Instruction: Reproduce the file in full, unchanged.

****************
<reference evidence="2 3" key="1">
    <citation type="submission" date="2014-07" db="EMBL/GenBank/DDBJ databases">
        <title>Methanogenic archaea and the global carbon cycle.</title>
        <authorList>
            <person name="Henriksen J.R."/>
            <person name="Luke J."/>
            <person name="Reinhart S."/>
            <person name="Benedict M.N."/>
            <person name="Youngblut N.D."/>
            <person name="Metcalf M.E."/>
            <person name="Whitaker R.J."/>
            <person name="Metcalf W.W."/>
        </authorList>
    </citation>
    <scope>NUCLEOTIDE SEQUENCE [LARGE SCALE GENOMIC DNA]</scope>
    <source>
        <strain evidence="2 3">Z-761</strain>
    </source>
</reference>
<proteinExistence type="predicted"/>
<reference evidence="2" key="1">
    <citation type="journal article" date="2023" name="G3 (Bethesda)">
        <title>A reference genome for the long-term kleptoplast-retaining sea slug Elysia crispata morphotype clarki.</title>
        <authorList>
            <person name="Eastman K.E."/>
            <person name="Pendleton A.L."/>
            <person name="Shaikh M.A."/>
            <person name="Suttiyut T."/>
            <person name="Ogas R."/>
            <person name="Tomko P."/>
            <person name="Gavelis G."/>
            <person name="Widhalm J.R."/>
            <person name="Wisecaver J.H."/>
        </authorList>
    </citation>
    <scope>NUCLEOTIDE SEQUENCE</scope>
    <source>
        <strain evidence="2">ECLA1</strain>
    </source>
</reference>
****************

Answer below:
<reference evidence="2 3" key="1">
    <citation type="submission" date="2014-07" db="EMBL/GenBank/DDBJ databases">
        <title>Methanogenic archaea and the global carbon cycle.</title>
        <authorList>
            <person name="Henriksen J.R."/>
            <person name="Luke J."/>
            <person name="Reinhart S."/>
            <person name="Benedict M.N."/>
            <person name="Youngblut N.D."/>
            <person name="Metcalf M.E."/>
            <person name="Whitaker R.J."/>
            <person name="Metcalf W.W."/>
        </authorList>
    </citation>
    <scope>NUCLEOTIDE SEQUENCE [LARGE SCALE GENOMIC DNA]</scope>
    <source>
        <strain evidence="2 3">Z-761</strain>
    </source>
</reference>
<proteinExistence type="predicted"/>
<reference evidence="2" key="1">
    <citation type="journal article" date="2023" name="G3 (Bethesda)">
        <title>A reference genome for the long-term kleptoplast-retaining sea slug Elysia crispata morphotype clarki.</title>
        <authorList>
            <person name="Eastman K.E."/>
            <person name="Pendleton A.L."/>
            <person name="Shaikh M.A."/>
            <person name="Suttiyut T."/>
            <person name="Ogas R."/>
            <person name="Tomko P."/>
            <person name="Gavelis G."/>
            <person name="Widhalm J.R."/>
            <person name="Wisecaver J.H."/>
        </authorList>
    </citation>
    <scope>NUCLEOTIDE SEQUENCE</scope>
    <source>
        <strain evidence="2">ECLA1</strain>
    </source>
</reference>